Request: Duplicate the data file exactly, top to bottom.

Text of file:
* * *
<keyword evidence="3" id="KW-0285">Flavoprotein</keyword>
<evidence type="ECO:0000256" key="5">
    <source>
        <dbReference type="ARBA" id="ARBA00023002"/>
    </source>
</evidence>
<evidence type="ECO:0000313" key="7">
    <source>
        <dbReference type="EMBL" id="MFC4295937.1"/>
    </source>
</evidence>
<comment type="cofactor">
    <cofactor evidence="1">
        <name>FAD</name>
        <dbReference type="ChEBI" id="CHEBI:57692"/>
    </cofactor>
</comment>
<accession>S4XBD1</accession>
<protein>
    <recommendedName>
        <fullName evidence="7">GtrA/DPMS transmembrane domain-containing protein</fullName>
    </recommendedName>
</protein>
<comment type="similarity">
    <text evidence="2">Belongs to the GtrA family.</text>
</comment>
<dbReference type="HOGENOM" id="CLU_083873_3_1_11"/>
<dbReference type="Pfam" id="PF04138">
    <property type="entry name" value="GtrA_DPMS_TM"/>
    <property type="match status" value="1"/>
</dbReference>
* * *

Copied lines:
<keyword evidence="3" id="KW-0285">Flavoprotein</keyword>
<evidence type="ECO:0000256" key="5">
    <source>
        <dbReference type="ARBA" id="ARBA00023002"/>
    </source>
</evidence>
<evidence type="ECO:0000313" key="7">
    <source>
        <dbReference type="EMBL" id="MFC4295937.1"/>
    </source>
</evidence>
<comment type="cofactor">
    <cofactor evidence="1">
        <name>FAD</name>
        <dbReference type="ChEBI" id="CHEBI:57692"/>
    </cofactor>
</comment>
<accession>S4XBD1</accession>
<protein>
    <recommendedName>
        <fullName evidence="7">GtrA/DPMS transmembrane domain-containing protein</fullName>
    </recommendedName>
</protein>
<comment type="similarity">
    <text evidence="2">Belongs to the GtrA family.</text>
</comment>
<dbReference type="HOGENOM" id="CLU_083873_3_1_11"/>
<dbReference type="Pfam" id="PF04138">
    <property type="entry name" value="GtrA_DPMS_TM"/>
    <property type="match status" value="1"/>
</dbReference>